Red Cross urges residents to prepare for fires
Are the batteries good in your smoke detectors? Does the fire extinguisher have a charge?
If you don’t know the answer to either question, take the opportunity during national fire prevention week to find out, said Merrill Davis, executive director of the Covington County Chapter of the American Red Cross.
The week of Oct. 3-9 is observed throughout the nation as an opportune time to make sure one’s home is protected, Davis said.
“The largest percentage of home fire deaths occur in homes with no smoke alarms or alarms that don’t work,” Davis said. “Smoke alarms provide a few minutes of advance warning in the event of a home fire, and that extra time can save lives.”
While Covington County has been fortunate to have not suffered any fire-related deaths, the county has seen its fair share of house fires – many of which where smoke detectors played a large role in “getting out in time.”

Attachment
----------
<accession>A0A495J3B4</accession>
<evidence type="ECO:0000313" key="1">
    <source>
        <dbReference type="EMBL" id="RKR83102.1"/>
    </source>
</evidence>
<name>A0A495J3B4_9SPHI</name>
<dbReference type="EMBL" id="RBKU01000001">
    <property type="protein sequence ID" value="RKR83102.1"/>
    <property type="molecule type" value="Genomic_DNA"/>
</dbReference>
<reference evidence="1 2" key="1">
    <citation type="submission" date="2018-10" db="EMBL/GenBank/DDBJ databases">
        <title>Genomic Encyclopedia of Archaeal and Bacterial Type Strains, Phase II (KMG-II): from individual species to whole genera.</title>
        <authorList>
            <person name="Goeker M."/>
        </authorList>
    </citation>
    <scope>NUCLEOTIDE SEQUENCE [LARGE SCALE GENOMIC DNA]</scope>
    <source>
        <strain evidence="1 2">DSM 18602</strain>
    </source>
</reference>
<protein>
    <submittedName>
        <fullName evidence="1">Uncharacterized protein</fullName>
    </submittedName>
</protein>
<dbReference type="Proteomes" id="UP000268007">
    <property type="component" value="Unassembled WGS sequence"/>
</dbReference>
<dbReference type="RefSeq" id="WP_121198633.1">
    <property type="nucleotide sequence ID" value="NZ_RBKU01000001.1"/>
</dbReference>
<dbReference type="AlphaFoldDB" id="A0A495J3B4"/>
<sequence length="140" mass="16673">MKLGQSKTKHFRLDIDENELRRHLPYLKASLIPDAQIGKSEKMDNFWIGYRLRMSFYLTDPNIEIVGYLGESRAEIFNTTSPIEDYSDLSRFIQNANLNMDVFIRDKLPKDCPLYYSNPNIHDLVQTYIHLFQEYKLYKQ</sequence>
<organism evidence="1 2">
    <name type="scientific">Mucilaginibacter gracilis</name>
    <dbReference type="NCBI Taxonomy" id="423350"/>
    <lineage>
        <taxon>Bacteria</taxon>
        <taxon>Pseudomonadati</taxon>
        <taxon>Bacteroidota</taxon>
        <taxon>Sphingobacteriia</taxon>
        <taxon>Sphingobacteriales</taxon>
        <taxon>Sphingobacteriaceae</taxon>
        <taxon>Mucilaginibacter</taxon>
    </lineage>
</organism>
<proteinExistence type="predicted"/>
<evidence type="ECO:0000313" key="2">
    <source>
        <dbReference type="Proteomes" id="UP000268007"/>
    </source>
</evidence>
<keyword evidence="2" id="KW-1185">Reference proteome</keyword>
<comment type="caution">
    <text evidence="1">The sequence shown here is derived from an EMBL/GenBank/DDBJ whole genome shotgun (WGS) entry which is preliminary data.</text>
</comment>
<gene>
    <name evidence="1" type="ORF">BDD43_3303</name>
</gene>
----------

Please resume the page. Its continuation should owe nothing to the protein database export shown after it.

Davis said last year, the Covington County Red Cross responded to 45 fire-related cases and assisted 141 individuals.
“People who do not have smoke alarms in their home should have them installed, and those with smoke alarms should make sure they have been properly maintained and updated,” Davis said.
He said smoke alarms should be installed on every level of the home, as well as inside bedrooms and outside sleeping areas of the home.
“People should test their smoke alarms once a month by pushing the test button, and replace alarm batteries at least once a year,” he said.
Other smoke alarm safety recommendations include:
• Installing a new smoke alarm battery immediately if an alarm chirps, which is a warning that the battery is low.
• Teaching children what the smoke alarm sounds like, and what they should do when they hear it.
• Keeping the alarm clean by vacuuming over and around it regularly. Dust and debris can interfere with the alarm’s operation. Do not paint over the smoke alarm.
• Moving the alarm farther away from the kitchen or bathroom if the device is sounding nuisance alarms. Never disable a smoke alarm.